Once again, Halloween looks a bit different this year as families and caregivers determine the best choices for their children in light of the COVID-19 pandemic. Living in North Idaho, Halloween looks different from year to year based on our weather, particularly if we get an early snowfall, and many of us pride ourselves on being adaptable to change.
As you consider ways to make this Halloween night magical for your little ones, be sure to take common-sense precautions in light of the pandemic. While the COVID-19 vaccine is likely to be available for ages 5-12 in a matter of weeks, with Idaho’s low vaccination rate and reports of breakthrough infections in adults and more infections among children, it’s wise to continue to mask and social distance in crowds.
We hope you’ll follow these tips from the American Academy of Pediatrics as you plan your family’s activities.
- Keep up with the social distancing recommendations. One great way to do this is through an outdoor costume parade, with treats offered at outdoor tables that eliminate the need to go up to a door or inside an entryway.
- Consider a virtual party. While we all have Zoom fatigue to some degree, it’s a great way to show off your cute or scary costumes to family members who live far away.
- Make treats at home. Whether you have a small gathering of vaccinated or masks friends or family over or just enjoy with your immediate household, making a “feet loaf” or “cake eyeballs” the Internet provides endless ideas and inspiration that is sure to impress your children.
- Mask up to trick-or treat. Not all costumes require masks, but they should this year. If you plan to go door-to-door, it’s wise for adults and children, vaccinated or not, to wear a mask and maintain a social distance.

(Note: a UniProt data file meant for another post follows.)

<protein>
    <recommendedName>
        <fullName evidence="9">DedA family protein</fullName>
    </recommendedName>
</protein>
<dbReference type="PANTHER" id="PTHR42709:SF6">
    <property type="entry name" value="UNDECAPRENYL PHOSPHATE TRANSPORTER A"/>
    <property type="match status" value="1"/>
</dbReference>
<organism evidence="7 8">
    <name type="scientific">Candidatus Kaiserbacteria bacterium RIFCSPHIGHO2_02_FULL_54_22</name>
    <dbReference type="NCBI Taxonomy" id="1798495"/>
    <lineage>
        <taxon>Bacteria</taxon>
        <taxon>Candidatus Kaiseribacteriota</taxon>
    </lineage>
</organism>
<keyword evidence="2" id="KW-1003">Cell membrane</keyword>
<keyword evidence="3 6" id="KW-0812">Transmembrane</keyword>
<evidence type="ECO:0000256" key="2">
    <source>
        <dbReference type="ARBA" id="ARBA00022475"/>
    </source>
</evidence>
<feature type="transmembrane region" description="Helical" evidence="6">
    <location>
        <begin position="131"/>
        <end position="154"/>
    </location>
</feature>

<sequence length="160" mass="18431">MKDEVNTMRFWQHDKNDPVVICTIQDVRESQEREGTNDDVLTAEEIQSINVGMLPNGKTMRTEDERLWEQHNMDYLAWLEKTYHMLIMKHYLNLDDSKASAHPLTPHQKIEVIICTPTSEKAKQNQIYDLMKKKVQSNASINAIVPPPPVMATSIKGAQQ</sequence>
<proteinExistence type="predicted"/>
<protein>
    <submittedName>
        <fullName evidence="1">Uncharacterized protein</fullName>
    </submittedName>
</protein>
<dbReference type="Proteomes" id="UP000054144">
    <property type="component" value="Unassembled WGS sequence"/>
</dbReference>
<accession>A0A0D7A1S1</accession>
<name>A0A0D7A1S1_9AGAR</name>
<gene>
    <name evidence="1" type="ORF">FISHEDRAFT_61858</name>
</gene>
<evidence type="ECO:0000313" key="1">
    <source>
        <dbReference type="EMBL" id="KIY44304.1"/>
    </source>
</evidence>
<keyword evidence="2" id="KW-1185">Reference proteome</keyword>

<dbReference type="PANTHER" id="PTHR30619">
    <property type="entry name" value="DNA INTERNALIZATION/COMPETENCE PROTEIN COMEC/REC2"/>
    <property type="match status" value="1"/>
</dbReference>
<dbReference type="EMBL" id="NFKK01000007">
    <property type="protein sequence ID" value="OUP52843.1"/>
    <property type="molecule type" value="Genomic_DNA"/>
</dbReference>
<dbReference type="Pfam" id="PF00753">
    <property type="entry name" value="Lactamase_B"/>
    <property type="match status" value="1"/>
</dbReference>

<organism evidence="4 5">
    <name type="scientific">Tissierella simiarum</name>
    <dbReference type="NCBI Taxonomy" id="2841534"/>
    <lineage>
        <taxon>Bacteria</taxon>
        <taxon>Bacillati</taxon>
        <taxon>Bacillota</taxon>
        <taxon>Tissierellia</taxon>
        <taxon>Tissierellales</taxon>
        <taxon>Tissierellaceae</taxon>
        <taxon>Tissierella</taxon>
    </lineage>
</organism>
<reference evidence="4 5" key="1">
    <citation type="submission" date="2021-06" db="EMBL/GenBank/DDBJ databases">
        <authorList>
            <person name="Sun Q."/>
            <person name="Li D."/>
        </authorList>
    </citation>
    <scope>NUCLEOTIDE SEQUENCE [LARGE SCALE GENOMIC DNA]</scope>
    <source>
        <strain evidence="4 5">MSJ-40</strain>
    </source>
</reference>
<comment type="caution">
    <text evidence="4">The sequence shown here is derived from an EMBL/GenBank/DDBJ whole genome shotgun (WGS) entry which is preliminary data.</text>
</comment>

- Wash your hands.
- Offer pre-packed treat bags to minimize the objects touched. It’s not entirely clear if COVID-19 is spread this way, but to be safe, you can consider pre-packaging bags of goodies for the neighborhood children, or even wiping down the spoils of your children’s efforts with a sanitizing cloth or letting them sit out for a couple of days before being eaten.
- Wash your hands often, still. Hand sanitizer is a must if you do plan to go door-to-door.
- Decorate pumpkins outside instead of trick-or-treating.
- Mark costumes with reflective tape to make sure drivers and bicyclists can see children if they are out and about after night.
- Consider non-edible treats that are safe for children with food allergies or who may be at risk for choking. The Food Allergy Research & Education’s Teal Pumpkin Project offers many options.
Have a safe and happy Halloween and enjoy North Idaho’s beautiful autumn.
Dr. Anthony Rehil-Crest is the Vice President of Medical Services at Heritage Health, where he directs clinical care across four medical offices and supports more than 45 healthcare providers. He holds a Masters in Public Health through the University of Washington and is board-certified in Internal Medicine. He’s worked with Heritage Health since 2014.